Provincetown boasts over 50 art galleries and a still-thriving artist community that’s been going strong for over 100 years. Recognizable names like Edward Hopper, Jackson Pollack and Robert Motherwell have all painted here. Friday evenings are a great time to wander along Commercial Street, especially in the East End, where many galleries have openings of new shows. Also, don’t miss the art exhibitions at the Provincetown Art Association and Museum (460 Commercial St., www.paam.org).
What would a gay resort be without shopping? You can spend days exploring the shops and art galleries in Provincetown and then still discover some you haven’t seen. Visit Cerutti’s (373 Commercial St.) for unique gifts, crafts, pottery, and the work of juried glass artists. Turning Point (379 Commercial St.) features an interesting selection of men’s and women’s fashions and accessories. Men will want to check out the fashions at Body Body (315 Commercial St.) and Market (173 Commercial St.).
If you run out of reading material, a good assortment of gay and mainstream literature can be found at Now Voyager (357 Commercial St.) that is both a bookstore and gallery. And you’ll find unusual decorative items from Asia at WA (184 Commercial St.).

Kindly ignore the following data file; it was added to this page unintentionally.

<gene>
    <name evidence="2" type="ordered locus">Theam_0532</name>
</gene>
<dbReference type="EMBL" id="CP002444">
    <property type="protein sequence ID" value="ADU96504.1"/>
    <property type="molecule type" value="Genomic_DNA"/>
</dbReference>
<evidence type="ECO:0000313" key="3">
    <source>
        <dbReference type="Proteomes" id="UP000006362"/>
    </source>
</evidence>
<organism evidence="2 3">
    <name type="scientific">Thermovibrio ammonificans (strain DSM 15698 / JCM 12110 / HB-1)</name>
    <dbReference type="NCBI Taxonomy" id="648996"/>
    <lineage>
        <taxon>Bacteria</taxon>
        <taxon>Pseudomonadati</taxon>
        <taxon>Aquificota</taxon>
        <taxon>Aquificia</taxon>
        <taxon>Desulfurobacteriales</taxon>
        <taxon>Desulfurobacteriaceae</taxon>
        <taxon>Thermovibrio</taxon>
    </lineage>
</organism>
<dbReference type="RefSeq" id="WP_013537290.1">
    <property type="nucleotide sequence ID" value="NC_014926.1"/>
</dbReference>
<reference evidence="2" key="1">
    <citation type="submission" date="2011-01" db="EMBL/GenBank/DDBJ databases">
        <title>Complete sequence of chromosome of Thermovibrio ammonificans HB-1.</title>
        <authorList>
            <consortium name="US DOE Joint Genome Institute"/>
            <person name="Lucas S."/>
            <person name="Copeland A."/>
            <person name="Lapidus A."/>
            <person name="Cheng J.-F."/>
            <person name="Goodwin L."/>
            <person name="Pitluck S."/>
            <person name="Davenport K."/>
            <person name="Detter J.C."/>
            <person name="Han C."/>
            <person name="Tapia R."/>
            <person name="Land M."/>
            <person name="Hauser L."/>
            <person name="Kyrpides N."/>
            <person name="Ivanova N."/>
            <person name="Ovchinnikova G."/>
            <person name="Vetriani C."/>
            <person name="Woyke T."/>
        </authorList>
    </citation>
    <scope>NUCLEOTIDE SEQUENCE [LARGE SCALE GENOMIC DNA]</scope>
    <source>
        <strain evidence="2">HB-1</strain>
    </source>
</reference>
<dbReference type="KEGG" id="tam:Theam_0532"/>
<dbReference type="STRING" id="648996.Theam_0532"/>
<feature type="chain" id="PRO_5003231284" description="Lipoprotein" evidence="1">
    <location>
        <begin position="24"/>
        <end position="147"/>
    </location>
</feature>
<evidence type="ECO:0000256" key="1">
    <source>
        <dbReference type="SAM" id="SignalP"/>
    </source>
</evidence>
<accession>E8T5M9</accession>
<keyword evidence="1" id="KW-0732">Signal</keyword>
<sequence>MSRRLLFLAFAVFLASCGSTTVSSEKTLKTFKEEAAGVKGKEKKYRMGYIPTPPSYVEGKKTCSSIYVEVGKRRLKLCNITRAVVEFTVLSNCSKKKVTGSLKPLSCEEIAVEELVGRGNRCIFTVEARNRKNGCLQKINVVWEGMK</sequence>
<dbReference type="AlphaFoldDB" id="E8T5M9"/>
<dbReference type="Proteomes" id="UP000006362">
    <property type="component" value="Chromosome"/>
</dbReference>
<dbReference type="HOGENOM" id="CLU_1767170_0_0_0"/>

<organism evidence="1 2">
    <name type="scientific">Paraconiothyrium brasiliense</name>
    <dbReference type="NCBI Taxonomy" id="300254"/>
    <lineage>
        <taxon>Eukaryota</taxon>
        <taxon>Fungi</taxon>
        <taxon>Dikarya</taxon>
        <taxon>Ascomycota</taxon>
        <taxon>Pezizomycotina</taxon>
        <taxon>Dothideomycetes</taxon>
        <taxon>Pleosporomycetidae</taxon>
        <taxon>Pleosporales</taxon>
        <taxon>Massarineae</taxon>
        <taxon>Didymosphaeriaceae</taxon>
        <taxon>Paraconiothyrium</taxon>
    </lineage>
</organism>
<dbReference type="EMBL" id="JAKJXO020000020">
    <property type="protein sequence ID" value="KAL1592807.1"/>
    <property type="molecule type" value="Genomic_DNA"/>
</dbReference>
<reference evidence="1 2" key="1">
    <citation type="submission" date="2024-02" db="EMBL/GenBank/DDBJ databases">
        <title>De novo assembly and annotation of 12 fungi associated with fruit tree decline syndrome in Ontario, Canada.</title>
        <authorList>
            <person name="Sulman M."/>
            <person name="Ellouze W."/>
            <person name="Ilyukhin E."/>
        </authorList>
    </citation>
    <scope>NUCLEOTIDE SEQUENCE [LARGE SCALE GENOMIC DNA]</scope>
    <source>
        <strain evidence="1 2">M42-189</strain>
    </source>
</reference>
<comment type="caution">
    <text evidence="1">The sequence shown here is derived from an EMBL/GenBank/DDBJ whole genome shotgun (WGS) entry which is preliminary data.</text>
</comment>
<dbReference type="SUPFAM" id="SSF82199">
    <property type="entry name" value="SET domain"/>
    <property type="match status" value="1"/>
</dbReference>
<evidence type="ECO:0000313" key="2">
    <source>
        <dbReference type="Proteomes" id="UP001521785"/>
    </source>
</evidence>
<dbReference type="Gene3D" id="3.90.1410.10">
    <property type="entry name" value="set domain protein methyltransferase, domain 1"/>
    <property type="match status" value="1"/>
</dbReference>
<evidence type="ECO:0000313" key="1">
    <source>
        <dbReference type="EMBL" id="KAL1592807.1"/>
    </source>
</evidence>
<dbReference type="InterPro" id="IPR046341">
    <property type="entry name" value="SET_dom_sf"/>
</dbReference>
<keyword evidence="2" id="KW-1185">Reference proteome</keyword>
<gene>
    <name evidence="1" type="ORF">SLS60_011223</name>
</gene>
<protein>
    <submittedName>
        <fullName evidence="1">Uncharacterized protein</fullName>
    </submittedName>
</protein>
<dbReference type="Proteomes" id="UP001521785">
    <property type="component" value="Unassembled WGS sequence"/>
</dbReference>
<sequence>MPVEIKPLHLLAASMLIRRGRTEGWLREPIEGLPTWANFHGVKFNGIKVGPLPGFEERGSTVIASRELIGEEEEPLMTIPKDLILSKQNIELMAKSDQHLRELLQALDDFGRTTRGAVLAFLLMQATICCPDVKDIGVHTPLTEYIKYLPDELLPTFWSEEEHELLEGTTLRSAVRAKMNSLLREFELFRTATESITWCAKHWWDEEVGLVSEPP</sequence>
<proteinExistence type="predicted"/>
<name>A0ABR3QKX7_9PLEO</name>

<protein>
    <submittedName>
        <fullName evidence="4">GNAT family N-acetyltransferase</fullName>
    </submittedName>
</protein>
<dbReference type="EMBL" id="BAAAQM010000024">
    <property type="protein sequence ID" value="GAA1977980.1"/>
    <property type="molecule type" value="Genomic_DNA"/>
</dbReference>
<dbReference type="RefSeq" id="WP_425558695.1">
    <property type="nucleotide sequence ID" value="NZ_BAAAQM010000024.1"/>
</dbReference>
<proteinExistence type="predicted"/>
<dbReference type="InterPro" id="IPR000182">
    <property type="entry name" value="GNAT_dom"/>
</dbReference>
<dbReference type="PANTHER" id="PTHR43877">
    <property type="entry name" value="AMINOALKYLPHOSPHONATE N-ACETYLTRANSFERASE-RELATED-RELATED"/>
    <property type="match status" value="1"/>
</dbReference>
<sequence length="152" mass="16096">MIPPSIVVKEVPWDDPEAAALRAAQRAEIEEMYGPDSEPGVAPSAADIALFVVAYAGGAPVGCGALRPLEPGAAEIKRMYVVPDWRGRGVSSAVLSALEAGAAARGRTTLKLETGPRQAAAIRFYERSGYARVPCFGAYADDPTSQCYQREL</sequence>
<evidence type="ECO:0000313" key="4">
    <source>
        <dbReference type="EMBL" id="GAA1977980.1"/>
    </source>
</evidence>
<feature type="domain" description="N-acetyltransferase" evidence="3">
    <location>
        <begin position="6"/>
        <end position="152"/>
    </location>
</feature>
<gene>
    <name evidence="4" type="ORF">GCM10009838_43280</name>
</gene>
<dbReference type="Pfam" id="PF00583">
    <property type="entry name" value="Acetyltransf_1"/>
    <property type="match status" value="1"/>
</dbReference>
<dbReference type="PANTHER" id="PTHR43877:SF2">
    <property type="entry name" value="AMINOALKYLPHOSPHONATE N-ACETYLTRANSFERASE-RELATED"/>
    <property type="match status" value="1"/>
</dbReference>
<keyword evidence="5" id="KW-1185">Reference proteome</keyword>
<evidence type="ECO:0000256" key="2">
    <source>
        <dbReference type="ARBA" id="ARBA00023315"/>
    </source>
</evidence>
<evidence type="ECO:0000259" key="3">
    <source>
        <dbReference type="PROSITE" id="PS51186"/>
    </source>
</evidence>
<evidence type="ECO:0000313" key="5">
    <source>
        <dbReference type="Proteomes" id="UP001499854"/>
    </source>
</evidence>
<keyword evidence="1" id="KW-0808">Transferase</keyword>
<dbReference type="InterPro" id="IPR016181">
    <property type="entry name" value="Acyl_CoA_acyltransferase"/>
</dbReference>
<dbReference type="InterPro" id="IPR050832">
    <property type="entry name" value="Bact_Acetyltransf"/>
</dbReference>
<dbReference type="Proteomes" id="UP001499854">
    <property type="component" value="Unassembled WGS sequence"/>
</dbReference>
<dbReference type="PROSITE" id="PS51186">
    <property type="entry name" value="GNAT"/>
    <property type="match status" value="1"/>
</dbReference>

To keep up with your gym routine while you’re vacationing, stop by Muscle Beach (35 Bradford St., 508-487-0001), which offers daily and weekly memberships.
There is a vibrant local theater scene, anchored by the new state-of-the-art Provincetown Theater (238 Bradford St., 508-487-9793, www.provincetowntheater.com), home of the Provincetown Theater Company and the Provincetown Repertory Theatre. A rich theatrical tradition exists here, and Eugene O’Neill wrote some of his dramatic masterpieces in Provincetown beginning back in 1914. He won his Pulitzer Prize while living here in 1920.
Many other performance spaces around town offer a wide variety of acts. As an example, recent performers included such well-known personalities as Margaret Cho, Kate Clinton and Lea Delaria, as well as a host of female impersonators.
The long-famous tea dance at The Boatslip (161 Commercial St.) is still going strong from 4-7pm daily for a mostly male crowd. The Pied Bar (193A Commercial St.) offers the ”L Girl T-Dance” on Saturday and Sunday from 3:30 to 6:30 p.m. and ”After Tea T-Dance” daily at 6:30 p.m. in case you need another place to stop after the Boat Slip on your way to dinner.
Later at night, there are bars and clubs galore to keep you occupied—but only until 1 a.m., when state law requires all requires all establishments selling alcoholic beverages to close. Until then, try the Atlantic House (4-6 Masonic Place, just off Commercial) which offers three distinct bar environments.
Club Purgatory (Gifford House Inn, 9-11 Carver St.) is a favorite new hot spot featuring a leather dance party every Sunday night. Wave (The Crown and Anchor, 247 Commercial St.) is the town’s premiere video bar and boasts a 9×9 feet projection screen and 8 large-screen TVs.
Provincetown is the perfect place to escape the sweltering Washington summer, but increasingly is becoming a vacation destination for other seasons as well. Local residents readily gush about how lovely their paradise looks awash in fall colors, blanketed in snow, or erupting with verdant life in the spring.
Whatever the season, or for whatever reason you need an escape, you’ll be welcome in this unique gay and lesbian haven, where diversity has always been celebrated. It’s the way the world should be.